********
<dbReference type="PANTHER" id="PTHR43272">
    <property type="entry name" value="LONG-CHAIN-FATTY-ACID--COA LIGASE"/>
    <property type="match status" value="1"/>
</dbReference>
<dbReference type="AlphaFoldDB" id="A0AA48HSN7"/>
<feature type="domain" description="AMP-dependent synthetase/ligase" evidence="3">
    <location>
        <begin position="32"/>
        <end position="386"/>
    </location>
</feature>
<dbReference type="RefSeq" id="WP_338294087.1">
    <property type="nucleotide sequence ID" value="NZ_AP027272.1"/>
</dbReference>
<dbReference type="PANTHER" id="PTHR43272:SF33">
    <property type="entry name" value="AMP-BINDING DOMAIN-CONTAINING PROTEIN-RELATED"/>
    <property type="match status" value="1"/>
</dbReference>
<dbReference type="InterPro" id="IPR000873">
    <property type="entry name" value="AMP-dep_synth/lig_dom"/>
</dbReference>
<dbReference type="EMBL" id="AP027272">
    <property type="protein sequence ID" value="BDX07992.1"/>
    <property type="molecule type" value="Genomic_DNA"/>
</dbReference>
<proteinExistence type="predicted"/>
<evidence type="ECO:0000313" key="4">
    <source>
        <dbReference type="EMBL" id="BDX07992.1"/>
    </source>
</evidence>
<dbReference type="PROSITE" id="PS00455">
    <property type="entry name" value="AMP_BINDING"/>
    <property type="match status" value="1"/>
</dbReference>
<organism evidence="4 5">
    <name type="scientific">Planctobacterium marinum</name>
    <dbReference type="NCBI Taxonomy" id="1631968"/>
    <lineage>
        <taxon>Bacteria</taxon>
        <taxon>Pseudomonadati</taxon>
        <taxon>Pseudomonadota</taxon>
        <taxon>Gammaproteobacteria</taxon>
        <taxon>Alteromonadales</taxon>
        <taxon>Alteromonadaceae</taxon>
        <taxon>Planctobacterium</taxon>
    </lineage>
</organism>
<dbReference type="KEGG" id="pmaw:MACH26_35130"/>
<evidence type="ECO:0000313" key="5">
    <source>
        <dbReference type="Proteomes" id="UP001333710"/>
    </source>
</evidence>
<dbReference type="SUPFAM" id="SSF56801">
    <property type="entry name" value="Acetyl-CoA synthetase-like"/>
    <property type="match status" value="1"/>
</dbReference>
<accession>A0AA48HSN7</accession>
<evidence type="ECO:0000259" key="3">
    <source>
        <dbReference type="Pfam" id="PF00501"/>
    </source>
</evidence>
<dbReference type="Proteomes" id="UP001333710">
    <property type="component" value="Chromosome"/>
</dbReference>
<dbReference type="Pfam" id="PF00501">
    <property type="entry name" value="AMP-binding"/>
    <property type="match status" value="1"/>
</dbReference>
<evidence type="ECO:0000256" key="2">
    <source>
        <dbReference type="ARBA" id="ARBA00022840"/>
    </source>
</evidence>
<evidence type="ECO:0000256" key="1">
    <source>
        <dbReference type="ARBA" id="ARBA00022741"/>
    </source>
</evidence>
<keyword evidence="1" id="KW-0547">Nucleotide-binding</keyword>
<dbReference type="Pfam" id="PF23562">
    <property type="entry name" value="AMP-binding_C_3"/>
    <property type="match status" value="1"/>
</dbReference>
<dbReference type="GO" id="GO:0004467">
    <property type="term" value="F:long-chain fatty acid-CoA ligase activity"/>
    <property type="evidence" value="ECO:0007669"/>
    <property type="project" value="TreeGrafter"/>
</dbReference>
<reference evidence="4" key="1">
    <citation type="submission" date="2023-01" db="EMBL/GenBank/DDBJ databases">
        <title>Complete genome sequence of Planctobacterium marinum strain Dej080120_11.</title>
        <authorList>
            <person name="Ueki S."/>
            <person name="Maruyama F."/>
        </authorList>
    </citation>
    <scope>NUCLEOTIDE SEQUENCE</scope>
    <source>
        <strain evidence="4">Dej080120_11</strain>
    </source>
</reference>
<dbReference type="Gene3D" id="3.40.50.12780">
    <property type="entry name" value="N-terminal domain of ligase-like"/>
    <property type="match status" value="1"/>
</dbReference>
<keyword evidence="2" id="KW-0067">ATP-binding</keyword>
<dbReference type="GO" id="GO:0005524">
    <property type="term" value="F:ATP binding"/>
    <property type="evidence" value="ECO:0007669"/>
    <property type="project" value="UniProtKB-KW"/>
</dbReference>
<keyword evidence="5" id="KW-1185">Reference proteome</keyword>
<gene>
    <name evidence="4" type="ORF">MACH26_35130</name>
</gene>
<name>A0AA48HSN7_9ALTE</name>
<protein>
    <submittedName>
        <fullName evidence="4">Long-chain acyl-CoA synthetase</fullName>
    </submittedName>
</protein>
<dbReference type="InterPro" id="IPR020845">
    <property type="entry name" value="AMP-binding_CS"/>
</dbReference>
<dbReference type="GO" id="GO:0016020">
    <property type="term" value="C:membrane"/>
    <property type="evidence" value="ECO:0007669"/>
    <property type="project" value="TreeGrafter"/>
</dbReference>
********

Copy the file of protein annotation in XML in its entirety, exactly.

<dbReference type="PANTHER" id="PTHR43272">
    <property type="entry name" value="LONG-CHAIN-FATTY-ACID--COA LIGASE"/>
    <property type="match status" value="1"/>
</dbReference>
<dbReference type="AlphaFoldDB" id="A0AA48HSN7"/>
<feature type="domain" description="AMP-dependent synthetase/ligase" evidence="3">
    <location>
        <begin position="32"/>
        <end position="386"/>
    </location>
</feature>
<dbReference type="RefSeq" id="WP_338294087.1">
    <property type="nucleotide sequence ID" value="NZ_AP027272.1"/>
</dbReference>
<dbReference type="PANTHER" id="PTHR43272:SF33">
    <property type="entry name" value="AMP-BINDING DOMAIN-CONTAINING PROTEIN-RELATED"/>
    <property type="match status" value="1"/>
</dbReference>
<dbReference type="InterPro" id="IPR000873">
    <property type="entry name" value="AMP-dep_synth/lig_dom"/>
</dbReference>
<dbReference type="EMBL" id="AP027272">
    <property type="protein sequence ID" value="BDX07992.1"/>
    <property type="molecule type" value="Genomic_DNA"/>
</dbReference>
<proteinExistence type="predicted"/>
<evidence type="ECO:0000313" key="4">
    <source>
        <dbReference type="EMBL" id="BDX07992.1"/>
    </source>
</evidence>
<dbReference type="PROSITE" id="PS00455">
    <property type="entry name" value="AMP_BINDING"/>
    <property type="match status" value="1"/>
</dbReference>
<organism evidence="4 5">
    <name type="scientific">Planctobacterium marinum</name>
    <dbReference type="NCBI Taxonomy" id="1631968"/>
    <lineage>
        <taxon>Bacteria</taxon>
        <taxon>Pseudomonadati</taxon>
        <taxon>Pseudomonadota</taxon>
        <taxon>Gammaproteobacteria</taxon>
        <taxon>Alteromonadales</taxon>
        <taxon>Alteromonadaceae</taxon>
        <taxon>Planctobacterium</taxon>
    </lineage>
</organism>
<dbReference type="KEGG" id="pmaw:MACH26_35130"/>
<evidence type="ECO:0000313" key="5">
    <source>
        <dbReference type="Proteomes" id="UP001333710"/>
    </source>
</evidence>
<dbReference type="SUPFAM" id="SSF56801">
    <property type="entry name" value="Acetyl-CoA synthetase-like"/>
    <property type="match status" value="1"/>
</dbReference>
<accession>A0AA48HSN7</accession>
<evidence type="ECO:0000259" key="3">
    <source>
        <dbReference type="Pfam" id="PF00501"/>
    </source>
</evidence>
<dbReference type="Proteomes" id="UP001333710">
    <property type="component" value="Chromosome"/>
</dbReference>
<dbReference type="Pfam" id="PF00501">
    <property type="entry name" value="AMP-binding"/>
    <property type="match status" value="1"/>
</dbReference>
<evidence type="ECO:0000256" key="2">
    <source>
        <dbReference type="ARBA" id="ARBA00022840"/>
    </source>
</evidence>
<evidence type="ECO:0000256" key="1">
    <source>
        <dbReference type="ARBA" id="ARBA00022741"/>
    </source>
</evidence>
<keyword evidence="1" id="KW-0547">Nucleotide-binding</keyword>
<dbReference type="Pfam" id="PF23562">
    <property type="entry name" value="AMP-binding_C_3"/>
    <property type="match status" value="1"/>
</dbReference>
<dbReference type="GO" id="GO:0004467">
    <property type="term" value="F:long-chain fatty acid-CoA ligase activity"/>
    <property type="evidence" value="ECO:0007669"/>
    <property type="project" value="TreeGrafter"/>
</dbReference>
<reference evidence="4" key="1">
    <citation type="submission" date="2023-01" db="EMBL/GenBank/DDBJ databases">
        <title>Complete genome sequence of Planctobacterium marinum strain Dej080120_11.</title>
        <authorList>
            <person name="Ueki S."/>
            <person name="Maruyama F."/>
        </authorList>
    </citation>
    <scope>NUCLEOTIDE SEQUENCE</scope>
    <source>
        <strain evidence="4">Dej080120_11</strain>
    </source>
</reference>
<dbReference type="Gene3D" id="3.40.50.12780">
    <property type="entry name" value="N-terminal domain of ligase-like"/>
    <property type="match status" value="1"/>
</dbReference>
<keyword evidence="2" id="KW-0067">ATP-binding</keyword>
<dbReference type="GO" id="GO:0005524">
    <property type="term" value="F:ATP binding"/>
    <property type="evidence" value="ECO:0007669"/>
    <property type="project" value="UniProtKB-KW"/>
</dbReference>
<keyword evidence="5" id="KW-1185">Reference proteome</keyword>
<gene>
    <name evidence="4" type="ORF">MACH26_35130</name>
</gene>
<name>A0AA48HSN7_9ALTE</name>
<protein>
    <submittedName>
        <fullName evidence="4">Long-chain acyl-CoA synthetase</fullName>
    </submittedName>
</protein>
<dbReference type="InterPro" id="IPR020845">
    <property type="entry name" value="AMP-binding_CS"/>
</dbReference>
<dbReference type="GO" id="GO:0016020">
    <property type="term" value="C:membrane"/>
    <property type="evidence" value="ECO:0007669"/>
    <property type="project" value="TreeGrafter"/>
</dbReference>